Every child has a story. And a story can be found in anything. Writing and sharing those stories has power. While roaming around the book store I stumbled upon the book The Lost and Found Tooth. Losing a tooth is a big deal to kids and they always have a story to share with it.
So to merge the two I have kids write a 'Tooth Tale' whenever they lose a tooth. I keep the book handy at the beginning of the year and then the moment a student loses it--- I make sure I read it that day. On one of the cabinets I have a big piece of white paper. Every time a student loses a tooth they go the back cabinet and write - their name, time, date, and setting of where they lost their tooth. Then during literacy block or the end of the day they share their story. We graph them throughout the year to compare the months.
There is always the one student who doesn't loose a tooth until the end of the year and stress about it until then! Once they lose that tooth you thought they would have won the lottery. Tooth tales are great because it is ongoing throughout the year, involves no maintenance besides adding another piece of paper, and every student gets to share their story. Any time we can empower children and their story... I'm down for it!
Meet Scout, our classroom reading dog. Isn't he about the cutest dog you've seen?!? I'm usually NOT a pet person, but I CAN'T get enough of him. He comes weekly to our classroom to read with students--- especially those that are reluctant or have any problems with reading. He is a certified therapy dog and has his Canine Good Citizen certification and his a Reading Paws Dog.
His master is a student in my class and his family. Scout had to do quite extensive training to be allowed to be in the school.
What exactly did Scout to do to be a reading therapy dog?
1. He had to pass an evaluation and training to be accepted in the Therapy Arc
2. Then Scout and his owner, Amy, had to take classes to get his Canine Good Citizen through the AKC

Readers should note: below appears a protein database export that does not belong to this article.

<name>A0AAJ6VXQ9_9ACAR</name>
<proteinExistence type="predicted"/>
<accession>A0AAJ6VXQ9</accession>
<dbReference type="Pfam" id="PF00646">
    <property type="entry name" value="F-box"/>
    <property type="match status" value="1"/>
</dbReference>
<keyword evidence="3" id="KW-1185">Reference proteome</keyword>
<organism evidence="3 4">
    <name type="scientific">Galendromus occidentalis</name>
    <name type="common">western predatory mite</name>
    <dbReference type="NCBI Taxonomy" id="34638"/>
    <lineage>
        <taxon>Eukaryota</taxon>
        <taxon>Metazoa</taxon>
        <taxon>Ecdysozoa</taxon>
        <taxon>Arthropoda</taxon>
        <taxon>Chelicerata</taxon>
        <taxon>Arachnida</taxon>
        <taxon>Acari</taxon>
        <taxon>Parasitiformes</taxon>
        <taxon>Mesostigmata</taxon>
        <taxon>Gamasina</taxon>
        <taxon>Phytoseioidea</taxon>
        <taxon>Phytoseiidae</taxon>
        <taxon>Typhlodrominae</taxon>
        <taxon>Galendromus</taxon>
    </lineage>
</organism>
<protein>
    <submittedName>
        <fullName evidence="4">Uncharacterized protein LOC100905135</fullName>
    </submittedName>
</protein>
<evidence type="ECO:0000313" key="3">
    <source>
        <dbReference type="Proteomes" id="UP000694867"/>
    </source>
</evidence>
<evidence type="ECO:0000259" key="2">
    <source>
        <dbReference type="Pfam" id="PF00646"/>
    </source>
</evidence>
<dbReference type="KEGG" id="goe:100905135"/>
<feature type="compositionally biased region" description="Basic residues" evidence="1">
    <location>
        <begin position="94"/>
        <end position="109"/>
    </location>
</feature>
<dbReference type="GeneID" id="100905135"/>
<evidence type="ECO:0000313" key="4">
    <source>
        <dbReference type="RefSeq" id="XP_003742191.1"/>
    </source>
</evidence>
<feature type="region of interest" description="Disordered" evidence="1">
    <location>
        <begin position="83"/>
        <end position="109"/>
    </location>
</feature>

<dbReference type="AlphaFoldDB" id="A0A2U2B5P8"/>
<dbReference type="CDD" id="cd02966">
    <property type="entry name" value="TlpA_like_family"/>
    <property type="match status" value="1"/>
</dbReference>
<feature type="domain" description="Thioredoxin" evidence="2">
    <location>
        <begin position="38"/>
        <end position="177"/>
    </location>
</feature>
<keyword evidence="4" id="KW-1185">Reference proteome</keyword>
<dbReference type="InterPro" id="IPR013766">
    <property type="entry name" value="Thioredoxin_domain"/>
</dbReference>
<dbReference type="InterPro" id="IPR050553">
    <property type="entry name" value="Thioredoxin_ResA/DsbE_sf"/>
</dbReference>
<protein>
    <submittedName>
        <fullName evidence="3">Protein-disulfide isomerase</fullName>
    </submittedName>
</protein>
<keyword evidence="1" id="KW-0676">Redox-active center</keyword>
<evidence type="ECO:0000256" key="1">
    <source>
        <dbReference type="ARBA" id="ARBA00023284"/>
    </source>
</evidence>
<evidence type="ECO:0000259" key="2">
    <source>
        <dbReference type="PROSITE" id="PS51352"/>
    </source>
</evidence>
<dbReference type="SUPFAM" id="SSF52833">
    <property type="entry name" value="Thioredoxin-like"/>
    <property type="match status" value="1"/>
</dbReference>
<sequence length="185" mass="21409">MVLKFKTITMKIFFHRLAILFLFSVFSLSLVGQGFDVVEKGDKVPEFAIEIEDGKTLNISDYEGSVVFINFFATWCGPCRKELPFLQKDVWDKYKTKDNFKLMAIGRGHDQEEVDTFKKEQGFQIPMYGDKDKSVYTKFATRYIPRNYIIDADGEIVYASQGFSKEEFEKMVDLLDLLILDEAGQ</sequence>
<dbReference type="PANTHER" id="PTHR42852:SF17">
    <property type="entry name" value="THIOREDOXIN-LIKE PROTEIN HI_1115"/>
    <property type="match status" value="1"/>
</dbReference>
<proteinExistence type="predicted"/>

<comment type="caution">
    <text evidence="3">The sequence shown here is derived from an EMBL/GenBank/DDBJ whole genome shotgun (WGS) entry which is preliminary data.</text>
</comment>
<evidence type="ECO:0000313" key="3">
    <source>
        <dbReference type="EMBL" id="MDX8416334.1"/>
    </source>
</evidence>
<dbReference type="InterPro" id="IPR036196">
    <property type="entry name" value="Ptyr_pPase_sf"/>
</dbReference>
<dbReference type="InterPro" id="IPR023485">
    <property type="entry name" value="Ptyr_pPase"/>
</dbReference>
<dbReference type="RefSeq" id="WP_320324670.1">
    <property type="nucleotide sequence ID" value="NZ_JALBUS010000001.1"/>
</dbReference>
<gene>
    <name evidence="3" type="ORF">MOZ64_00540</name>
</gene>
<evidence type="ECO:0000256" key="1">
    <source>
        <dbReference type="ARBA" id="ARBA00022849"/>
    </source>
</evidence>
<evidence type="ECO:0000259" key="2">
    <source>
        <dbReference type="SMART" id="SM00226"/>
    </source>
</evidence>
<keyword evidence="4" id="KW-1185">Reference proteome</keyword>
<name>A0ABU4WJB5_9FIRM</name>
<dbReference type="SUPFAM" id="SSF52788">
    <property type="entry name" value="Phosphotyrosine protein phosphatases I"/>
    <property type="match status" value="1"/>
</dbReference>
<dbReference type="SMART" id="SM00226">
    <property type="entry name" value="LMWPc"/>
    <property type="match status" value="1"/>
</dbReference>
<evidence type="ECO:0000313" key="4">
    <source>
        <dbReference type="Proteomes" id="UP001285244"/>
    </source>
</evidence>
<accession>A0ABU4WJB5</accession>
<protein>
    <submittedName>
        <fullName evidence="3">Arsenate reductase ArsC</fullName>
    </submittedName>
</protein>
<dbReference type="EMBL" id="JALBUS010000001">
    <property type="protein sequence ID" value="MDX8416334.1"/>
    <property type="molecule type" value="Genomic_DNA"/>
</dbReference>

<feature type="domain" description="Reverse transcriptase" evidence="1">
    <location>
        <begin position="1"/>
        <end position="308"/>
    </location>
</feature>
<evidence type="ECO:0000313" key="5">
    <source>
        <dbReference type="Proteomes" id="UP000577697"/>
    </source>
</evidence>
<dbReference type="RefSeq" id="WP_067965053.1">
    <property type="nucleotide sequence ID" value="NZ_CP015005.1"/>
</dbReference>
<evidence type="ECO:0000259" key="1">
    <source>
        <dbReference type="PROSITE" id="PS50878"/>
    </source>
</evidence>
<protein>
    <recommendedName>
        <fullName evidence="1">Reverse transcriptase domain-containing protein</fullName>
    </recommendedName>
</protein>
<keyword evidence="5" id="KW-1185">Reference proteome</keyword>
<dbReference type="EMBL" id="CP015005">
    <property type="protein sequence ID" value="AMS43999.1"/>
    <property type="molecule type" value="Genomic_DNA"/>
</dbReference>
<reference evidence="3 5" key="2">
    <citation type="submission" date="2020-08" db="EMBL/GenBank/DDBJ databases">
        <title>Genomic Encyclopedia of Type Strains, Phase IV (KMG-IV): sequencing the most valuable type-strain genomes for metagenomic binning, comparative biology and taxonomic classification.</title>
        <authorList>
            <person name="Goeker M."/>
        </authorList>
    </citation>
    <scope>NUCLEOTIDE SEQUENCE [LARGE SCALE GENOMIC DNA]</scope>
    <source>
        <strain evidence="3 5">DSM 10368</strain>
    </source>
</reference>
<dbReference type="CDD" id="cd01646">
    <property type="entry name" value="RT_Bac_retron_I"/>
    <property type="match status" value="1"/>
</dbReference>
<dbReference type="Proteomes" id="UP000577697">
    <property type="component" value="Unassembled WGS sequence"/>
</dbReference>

3. Amy had to go to training through the Reading Paws/Intermountain Therapy to get certification.
Click on the links above and http://therapyanimals.org/R.E.A.D.html for more information of the steps to become certified.
While the steps to becoming a reading therapy dog are many--- so are the benefits of the dog with our students.
The first time Scout came to school I had Amy (the momma owner) and the student in my class share about Scout. All kids that wanted to pet him and asked as many questions as they wanted. We set a purpose that Scout was at school to help you be a better reader. He's here to help you read more fluently and confidently.
I read the book A Boy and A Jaguar by Alan Rabinowitz the first day Scout came.
The book is a PERFECT tie in for the benefit of animals in our world and can lead to a launching point of so many topics--- service/therapy animals, non-ficiton, biographies, wildlife conservation, different learning types, etc.
This book is about a boy named Alan who loves animals. He goes to the zoo and sees the animals alone and worries about them. Alan wants to be their champion, helper, their voice- but he himself has a sever stutter.... except when he talks to animals. Based on a true story this is a tender tale and lends to the power that each student has no matter the circumstance!
My students LOVE reading with Scout obvi and go nuts every time they see him. I am a firm believer that all students should have access to reading with him!!! High, low, middle, whatever category you put on it- all students have someplace to grow and I will support them in it however I can. I don't make students "earn" their time with him because it is usually the particularly naughty students that need him the most!!!
All students rotate through reading with Scout in 15 minute increments. Scout can only be doing "therapy" for about 2 hours. Some students go in groups, while others get one on one time. I have a few students that I have read with Scout more often because they need that extra 1:1- this includes those with reading disabilities, ELL, need that little extra encouragement, have made a big turn in their reading, Austim, and developmental delays, etc. There is mounds of research on animals supporting students growth academically. I have an inclusion classroom and I can attest to the growth in fluency that has occurred when students read with Scout. It brings me to tears/severe allergies when I see one student who wouldn't even get to close to Scout and couldn't read 3 words without stuttering now let Scout put his head on his lap and reads nearly fluently to him.
There is nothing sweeter than seeing kids snuggle up to Scout and simply read because they can. Scout reads to other students in the school throughout the week, but this year we get the special privilege of having him as an honorary classmate. We love you Scouty!!!!